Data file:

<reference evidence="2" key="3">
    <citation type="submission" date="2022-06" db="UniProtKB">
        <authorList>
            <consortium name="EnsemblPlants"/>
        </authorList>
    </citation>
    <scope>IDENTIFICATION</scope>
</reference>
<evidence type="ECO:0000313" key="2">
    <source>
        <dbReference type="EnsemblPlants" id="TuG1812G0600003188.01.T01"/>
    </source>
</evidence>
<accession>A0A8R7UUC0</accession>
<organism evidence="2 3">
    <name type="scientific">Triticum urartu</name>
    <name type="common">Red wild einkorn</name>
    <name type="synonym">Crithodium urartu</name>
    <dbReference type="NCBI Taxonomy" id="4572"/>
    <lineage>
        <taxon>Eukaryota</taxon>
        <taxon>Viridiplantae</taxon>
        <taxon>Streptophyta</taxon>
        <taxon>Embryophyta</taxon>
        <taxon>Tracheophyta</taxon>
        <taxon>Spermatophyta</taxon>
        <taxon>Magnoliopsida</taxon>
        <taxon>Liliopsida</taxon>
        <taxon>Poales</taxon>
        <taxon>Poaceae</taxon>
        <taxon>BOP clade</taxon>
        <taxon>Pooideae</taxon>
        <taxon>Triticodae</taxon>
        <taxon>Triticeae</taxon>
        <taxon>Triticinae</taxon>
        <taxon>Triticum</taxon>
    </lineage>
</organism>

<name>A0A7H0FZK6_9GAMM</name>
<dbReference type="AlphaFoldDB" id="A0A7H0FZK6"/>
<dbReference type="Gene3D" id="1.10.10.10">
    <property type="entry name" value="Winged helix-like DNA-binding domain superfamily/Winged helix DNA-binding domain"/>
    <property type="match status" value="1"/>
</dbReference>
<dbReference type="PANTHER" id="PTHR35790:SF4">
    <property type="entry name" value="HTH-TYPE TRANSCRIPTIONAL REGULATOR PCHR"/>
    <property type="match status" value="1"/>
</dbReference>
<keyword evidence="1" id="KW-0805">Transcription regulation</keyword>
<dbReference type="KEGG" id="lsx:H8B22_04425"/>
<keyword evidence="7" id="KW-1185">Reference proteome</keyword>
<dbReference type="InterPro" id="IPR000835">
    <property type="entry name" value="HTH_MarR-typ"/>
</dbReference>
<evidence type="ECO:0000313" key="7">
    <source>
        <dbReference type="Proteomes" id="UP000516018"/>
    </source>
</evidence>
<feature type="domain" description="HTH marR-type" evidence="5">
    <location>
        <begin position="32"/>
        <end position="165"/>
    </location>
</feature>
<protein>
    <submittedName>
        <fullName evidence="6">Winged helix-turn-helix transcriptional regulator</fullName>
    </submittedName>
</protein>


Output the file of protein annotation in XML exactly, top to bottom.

<reference evidence="2" key="3">
    <citation type="submission" date="2022-06" db="UniProtKB">
        <authorList>
            <consortium name="EnsemblPlants"/>
        </authorList>
    </citation>
    <scope>IDENTIFICATION</scope>
</reference>
<evidence type="ECO:0000313" key="2">
    <source>
        <dbReference type="EnsemblPlants" id="TuG1812G0600003188.01.T01"/>
    </source>
</evidence>
<accession>A0A8R7UUC0</accession>
<organism evidence="2 3">
    <name type="scientific">Triticum urartu</name>
    <name type="common">Red wild einkorn</name>
    <name type="synonym">Crithodium urartu</name>
    <dbReference type="NCBI Taxonomy" id="4572"/>
    <lineage>
        <taxon>Eukaryota</taxon>
        <taxon>Viridiplantae</taxon>
        <taxon>Streptophyta</taxon>
        <taxon>Embryophyta</taxon>
        <taxon>Tracheophyta</taxon>
        <taxon>Spermatophyta</taxon>
        <taxon>Magnoliopsida</taxon>
        <taxon>Liliopsida</taxon>
        <taxon>Poales</taxon>
        <taxon>Poaceae</taxon>
        <taxon>BOP clade</taxon>
        <taxon>Pooideae</taxon>
        <taxon>Triticodae</taxon>
        <taxon>Triticeae</taxon>
        <taxon>Triticinae</taxon>
        <taxon>Triticum</taxon>
    </lineage>
</organism>

<name>A0A7H0FZK6_9GAMM</name>
<dbReference type="AlphaFoldDB" id="A0A7H0FZK6"/>
<dbReference type="Gene3D" id="1.10.10.10">
    <property type="entry name" value="Winged helix-like DNA-binding domain superfamily/Winged helix DNA-binding domain"/>
    <property type="match status" value="1"/>
</dbReference>
<dbReference type="PANTHER" id="PTHR35790:SF4">
    <property type="entry name" value="HTH-TYPE TRANSCRIPTIONAL REGULATOR PCHR"/>
    <property type="match status" value="1"/>
</dbReference>
<keyword evidence="1" id="KW-0805">Transcription regulation</keyword>
<dbReference type="KEGG" id="lsx:H8B22_04425"/>
<keyword evidence="7" id="KW-1185">Reference proteome</keyword>
<dbReference type="InterPro" id="IPR000835">
    <property type="entry name" value="HTH_MarR-typ"/>
</dbReference>
<evidence type="ECO:0000313" key="7">
    <source>
        <dbReference type="Proteomes" id="UP000516018"/>
    </source>
</evidence>
<feature type="domain" description="HTH marR-type" evidence="5">
    <location>
        <begin position="32"/>
        <end position="165"/>
    </location>
</feature>
<protein>
    <submittedName>
        <fullName evidence="6">Winged helix-turn-helix transcriptional regulator</fullName>
    </submittedName>
</protein>